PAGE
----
Our Consultant engineer has confirmed the guidance notes do suggest bollards and barriers should be 5m from kerb edge but that is only a suggestion and that there is 5m clearance from the back barrier and the kerb edge.
    6) The middle of the three chicanes has a substantially greater overlap than the northern chicane, on the other side of the road. This leads cyclists away from the dropped kerb and discourages them from using the northern section of the path. Is this installed this way deliberately or do you have plans to fix this when finalising the road surface? (This wouldn't be an issue if the chicanes had been set back 5m as advised in the guidance. See response to 5 above ) We will review the dropped kerb arrangement in advance of the final surfacing with a view to ensuring it won’t unduly impede or misdirect cyclists, although the point of the barriers is to slow pedestrians and cycles at these junctions.
    7) The outcome of having the chicane on the northern section appears to be that no cyclists use this section as they prefer to use the road as it is far more convenient. Noted – we witness cyclists on a regular basis using the road at the northern end rather than the cycleway. Were the cycle path to be given priority rather than the road then along with improvements to the chicanes most cyclists would remain on the path for it's full length. This could possibly be done with the installation of a zebra crossing with parallel provision for cyclists. Has this been considered or does the presence of dropped kerbs mean the plan is to leave this as an uncontrolled junction? The crossing was designed and approved as an uncontrolled junction and there are no plans at present for zebra etc crossing at this location.

    My other questions are regarding what appears to be another road crossing towards the southern end of the path. What plans if any have been made regarding this? The path doesn't appear to have dropped kerbs, does this mean that the path will retain priority with vehicles on the road required to give way? The path will have priority at this crossing, which will have considerably less vehicular traffic than the crossing at the northern chicane ,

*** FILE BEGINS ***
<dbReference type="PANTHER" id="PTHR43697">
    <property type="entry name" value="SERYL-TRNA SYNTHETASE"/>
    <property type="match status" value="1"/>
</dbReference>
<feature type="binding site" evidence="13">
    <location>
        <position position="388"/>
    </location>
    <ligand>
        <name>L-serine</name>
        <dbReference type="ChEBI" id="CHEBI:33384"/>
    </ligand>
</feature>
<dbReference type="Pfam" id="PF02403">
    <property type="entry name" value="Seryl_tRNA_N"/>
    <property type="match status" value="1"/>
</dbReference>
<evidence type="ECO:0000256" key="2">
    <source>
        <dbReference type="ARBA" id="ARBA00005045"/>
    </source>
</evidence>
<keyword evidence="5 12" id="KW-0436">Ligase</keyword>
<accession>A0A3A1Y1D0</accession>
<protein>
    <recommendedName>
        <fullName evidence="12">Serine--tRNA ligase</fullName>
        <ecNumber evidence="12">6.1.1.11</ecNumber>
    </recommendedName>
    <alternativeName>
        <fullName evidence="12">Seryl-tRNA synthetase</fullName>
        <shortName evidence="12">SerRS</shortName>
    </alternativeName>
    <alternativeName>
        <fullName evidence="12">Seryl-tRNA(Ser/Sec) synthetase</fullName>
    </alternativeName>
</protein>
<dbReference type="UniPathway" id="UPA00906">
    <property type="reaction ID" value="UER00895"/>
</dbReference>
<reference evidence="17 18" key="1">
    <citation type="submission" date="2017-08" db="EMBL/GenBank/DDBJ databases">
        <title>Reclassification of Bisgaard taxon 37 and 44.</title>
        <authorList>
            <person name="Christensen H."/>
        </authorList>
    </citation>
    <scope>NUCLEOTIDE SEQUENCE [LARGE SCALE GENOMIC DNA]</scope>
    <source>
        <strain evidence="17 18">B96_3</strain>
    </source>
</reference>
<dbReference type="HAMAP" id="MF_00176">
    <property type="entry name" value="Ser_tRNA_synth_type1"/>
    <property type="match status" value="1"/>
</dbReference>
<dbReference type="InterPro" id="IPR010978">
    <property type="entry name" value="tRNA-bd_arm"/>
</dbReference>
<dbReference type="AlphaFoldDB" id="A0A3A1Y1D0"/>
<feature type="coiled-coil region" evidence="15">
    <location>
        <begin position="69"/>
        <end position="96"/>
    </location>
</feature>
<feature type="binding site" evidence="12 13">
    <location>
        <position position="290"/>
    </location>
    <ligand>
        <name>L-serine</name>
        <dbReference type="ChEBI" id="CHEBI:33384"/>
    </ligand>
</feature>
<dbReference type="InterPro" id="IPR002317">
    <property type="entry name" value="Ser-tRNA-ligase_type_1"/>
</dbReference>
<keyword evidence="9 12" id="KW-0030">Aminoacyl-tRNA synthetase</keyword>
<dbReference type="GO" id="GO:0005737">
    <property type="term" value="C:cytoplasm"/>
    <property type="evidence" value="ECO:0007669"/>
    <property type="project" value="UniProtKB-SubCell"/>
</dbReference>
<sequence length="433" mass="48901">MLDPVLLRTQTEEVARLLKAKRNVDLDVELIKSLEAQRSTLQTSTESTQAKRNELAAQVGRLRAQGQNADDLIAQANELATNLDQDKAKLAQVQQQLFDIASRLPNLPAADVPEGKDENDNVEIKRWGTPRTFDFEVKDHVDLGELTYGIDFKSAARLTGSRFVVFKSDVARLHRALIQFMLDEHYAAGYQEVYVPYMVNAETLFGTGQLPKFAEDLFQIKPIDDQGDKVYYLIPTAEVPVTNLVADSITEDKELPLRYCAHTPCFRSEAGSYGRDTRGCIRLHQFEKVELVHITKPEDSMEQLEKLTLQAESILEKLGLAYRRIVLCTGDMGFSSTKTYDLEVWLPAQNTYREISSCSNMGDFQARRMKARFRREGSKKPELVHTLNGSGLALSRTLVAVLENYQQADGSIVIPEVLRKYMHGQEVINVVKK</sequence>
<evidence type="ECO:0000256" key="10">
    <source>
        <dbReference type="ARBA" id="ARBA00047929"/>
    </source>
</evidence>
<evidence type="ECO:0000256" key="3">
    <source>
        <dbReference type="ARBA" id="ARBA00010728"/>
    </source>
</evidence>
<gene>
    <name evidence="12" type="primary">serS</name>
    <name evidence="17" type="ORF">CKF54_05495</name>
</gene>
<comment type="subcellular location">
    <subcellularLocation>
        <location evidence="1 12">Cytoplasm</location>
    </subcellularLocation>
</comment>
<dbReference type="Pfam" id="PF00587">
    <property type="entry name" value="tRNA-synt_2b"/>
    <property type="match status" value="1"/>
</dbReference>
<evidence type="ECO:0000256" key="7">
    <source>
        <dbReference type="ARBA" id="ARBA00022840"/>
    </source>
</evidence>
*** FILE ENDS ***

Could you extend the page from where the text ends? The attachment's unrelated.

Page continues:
Finally, I assume that the path outside the southern boundary of the site is not controlled by you. Do you know who owns/looks after this path? This path is a public right of way and is owned by Lord Rosebery

    Posted 6 months ago #
  2. DrAfternoon
    Member

    The south chicane in particular has clearly had very little thought put into it. The 90 degree turn already forced sensible slowing down. I'd argue in fact that the chicane makes it more dangerous, switching you from a state of slowing down to accelerating when you're on the actual danger spot.

    It would also be very easy to improve the sight lines by chopping a few bushes.

    Posted 6 months ago #
  3. dougal
    Member

    "although the point of the barriers is to slow pedestrians and cycles at these junctions"

    I hadn't realised speeding pedestrians was such a problem!

    Posted 6 months ago #
  4. Arellcat
    Moderator

    I think it would be helpful if Cala shared their copy of LTN 2/08 "Cycle Infrastructure Design".

    Posted 6 months ago #
  5. chdot
    Admin

    You suggesting it's got pages missing??

    Posted 6 months ago #
  6. Arellcat
    Moderator

    Not missing per se, but curious about the dimensioning they quote.

    Posted 6 months ago #
  7. Morningsider
    Member

    LTN 2/08: https://www.gov.uk/government/publications/cycle-infrastructure-design-ltn-208

    Probably the relevant section:

    8.15.5 If staggered (chicane) barriers are used, the
    arrangement should be designed to slow cyclists
    rather than force them to dismount (see Figure 8.10).
    Chicane layouts should provide gaps of at least 1.5
    metres between barriers and walls, and at least the
    same distance between barriers. Tandems, tricycles
    and child trailers require at least 2 metres between
    consecutive barriers.